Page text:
I graduated Full Sail - Bachelor of Science Graphic Design almost 4 years ago. I graduated at the top of my class. I was told by more than one individual representing Full Sail that they offered job placement, career type counseling and life long learning.
I had issue with one class because the course material, the instructor and the department's director was trying to pass off a detailed brief as a proposal, when i questioned them for misleading students, they scheduled a recorded phone conference with me and as i began to point out the facts that proved this over glorified brief that they called formally a proposal, was not a proposal in the real world, the main fact being that dollar amounts and projections are a part of a proposal, a brief is merely the concept, demographic research, and more research, Design thumbnails, ending with 3-5 choices , lots of images etc...
The director stated, "well yes its more of a detailed brief the proposal part comes with the Masters Degree program"
I said,"you are misleading students when they are faced with real world industry standards they will think a proposal is a brief and could cost them a job" I worked in design field for years before I began their degree program, I know what I know.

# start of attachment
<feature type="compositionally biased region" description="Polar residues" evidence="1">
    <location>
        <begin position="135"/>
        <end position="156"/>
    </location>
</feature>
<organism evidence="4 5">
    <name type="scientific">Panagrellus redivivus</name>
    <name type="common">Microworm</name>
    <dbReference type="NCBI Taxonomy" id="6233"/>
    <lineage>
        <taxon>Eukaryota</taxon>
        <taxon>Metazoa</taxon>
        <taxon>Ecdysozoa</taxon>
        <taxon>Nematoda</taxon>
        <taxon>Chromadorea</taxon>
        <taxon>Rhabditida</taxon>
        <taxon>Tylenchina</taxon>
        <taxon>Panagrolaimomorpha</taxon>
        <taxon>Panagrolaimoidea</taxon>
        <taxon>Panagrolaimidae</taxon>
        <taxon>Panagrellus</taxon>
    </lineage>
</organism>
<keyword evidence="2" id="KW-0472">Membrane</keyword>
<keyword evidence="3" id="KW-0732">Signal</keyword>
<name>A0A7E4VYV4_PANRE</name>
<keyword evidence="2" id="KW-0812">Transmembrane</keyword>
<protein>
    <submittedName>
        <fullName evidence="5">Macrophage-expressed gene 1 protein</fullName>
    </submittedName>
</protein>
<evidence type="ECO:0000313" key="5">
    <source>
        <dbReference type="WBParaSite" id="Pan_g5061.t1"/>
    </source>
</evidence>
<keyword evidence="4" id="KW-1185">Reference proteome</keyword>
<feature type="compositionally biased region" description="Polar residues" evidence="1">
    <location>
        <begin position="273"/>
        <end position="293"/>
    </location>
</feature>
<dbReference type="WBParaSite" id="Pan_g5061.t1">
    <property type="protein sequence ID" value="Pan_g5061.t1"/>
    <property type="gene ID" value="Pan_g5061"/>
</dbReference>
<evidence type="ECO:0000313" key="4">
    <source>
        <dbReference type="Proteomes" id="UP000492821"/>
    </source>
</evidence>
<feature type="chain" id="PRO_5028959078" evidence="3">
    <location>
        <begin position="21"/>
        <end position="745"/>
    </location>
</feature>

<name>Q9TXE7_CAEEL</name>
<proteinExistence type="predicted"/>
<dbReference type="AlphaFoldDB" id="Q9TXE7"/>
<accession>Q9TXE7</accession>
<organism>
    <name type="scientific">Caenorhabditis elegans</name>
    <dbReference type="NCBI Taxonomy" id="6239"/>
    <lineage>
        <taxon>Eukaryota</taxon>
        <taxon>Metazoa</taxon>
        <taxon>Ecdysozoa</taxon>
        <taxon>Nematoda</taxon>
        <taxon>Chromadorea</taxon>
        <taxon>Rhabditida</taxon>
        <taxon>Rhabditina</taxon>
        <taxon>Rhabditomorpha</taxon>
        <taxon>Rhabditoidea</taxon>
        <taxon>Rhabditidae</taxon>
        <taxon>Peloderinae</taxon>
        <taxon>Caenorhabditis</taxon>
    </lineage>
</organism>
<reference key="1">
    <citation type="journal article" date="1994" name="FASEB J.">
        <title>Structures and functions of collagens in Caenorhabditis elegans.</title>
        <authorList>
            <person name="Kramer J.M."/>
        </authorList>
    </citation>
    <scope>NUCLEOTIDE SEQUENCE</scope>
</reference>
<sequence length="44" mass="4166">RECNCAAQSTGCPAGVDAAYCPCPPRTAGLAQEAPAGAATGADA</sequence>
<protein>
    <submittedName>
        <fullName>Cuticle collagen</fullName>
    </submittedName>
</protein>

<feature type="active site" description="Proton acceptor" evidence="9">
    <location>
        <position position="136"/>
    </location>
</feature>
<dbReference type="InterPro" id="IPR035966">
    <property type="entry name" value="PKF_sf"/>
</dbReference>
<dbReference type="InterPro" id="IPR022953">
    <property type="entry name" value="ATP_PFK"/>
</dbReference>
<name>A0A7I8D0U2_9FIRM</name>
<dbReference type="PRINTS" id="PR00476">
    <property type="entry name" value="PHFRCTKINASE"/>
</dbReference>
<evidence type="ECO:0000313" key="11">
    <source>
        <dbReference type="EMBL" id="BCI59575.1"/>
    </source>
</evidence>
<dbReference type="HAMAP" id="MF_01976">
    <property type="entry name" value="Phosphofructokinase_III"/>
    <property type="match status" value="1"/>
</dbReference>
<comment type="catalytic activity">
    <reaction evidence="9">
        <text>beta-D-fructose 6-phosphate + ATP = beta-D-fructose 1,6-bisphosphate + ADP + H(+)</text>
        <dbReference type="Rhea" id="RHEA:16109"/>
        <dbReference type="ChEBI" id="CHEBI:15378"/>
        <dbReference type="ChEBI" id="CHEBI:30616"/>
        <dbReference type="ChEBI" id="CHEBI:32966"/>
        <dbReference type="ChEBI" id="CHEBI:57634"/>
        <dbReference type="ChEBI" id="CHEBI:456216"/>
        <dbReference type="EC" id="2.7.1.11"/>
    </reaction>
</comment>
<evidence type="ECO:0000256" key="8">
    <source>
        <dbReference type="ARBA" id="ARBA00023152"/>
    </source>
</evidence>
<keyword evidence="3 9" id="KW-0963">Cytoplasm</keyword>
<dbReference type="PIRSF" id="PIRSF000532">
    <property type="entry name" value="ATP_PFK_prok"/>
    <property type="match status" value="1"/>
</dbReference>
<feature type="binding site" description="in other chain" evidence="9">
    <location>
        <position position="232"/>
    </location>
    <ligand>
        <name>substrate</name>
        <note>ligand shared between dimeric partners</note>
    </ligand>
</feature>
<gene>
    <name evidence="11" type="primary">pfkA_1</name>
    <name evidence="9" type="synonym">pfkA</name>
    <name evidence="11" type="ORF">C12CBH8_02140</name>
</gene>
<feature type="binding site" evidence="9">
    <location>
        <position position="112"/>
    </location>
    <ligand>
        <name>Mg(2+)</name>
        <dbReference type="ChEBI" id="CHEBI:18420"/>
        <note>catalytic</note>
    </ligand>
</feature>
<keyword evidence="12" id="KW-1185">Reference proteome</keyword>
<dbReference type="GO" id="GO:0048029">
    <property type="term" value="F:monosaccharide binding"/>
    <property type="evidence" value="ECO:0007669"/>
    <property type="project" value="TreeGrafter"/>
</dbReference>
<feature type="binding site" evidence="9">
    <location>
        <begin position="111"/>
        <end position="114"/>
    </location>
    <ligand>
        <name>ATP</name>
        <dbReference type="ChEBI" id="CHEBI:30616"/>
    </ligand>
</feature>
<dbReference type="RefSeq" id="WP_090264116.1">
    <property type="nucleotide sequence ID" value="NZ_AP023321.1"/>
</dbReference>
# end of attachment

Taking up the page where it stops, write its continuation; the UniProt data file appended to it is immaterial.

When I graduated wanting help from their employment councilors, they said they were sorry they had no contacts in California.
The other major flaw I see here, lies with the USGovernment, CREDITS ARE NON TRANSFERABLE to UNIVERSITY, meaning its unrecognized by potential employers, the Department of Education and this question i pose to you is why oh why does our own government, provide info, credibility, money (loans, FASFA) to this type of school, its on the list of credible schools at the FASFA website and one they approved of for loans.
To me it was a complete set up for failure from the beginning. I learned minimally and had fun, the course work was a repeat of what I knew.
There were a few new things about software apps and changing technology, but I paid almost 42k for a a degree on a piece of paper no one recognizes.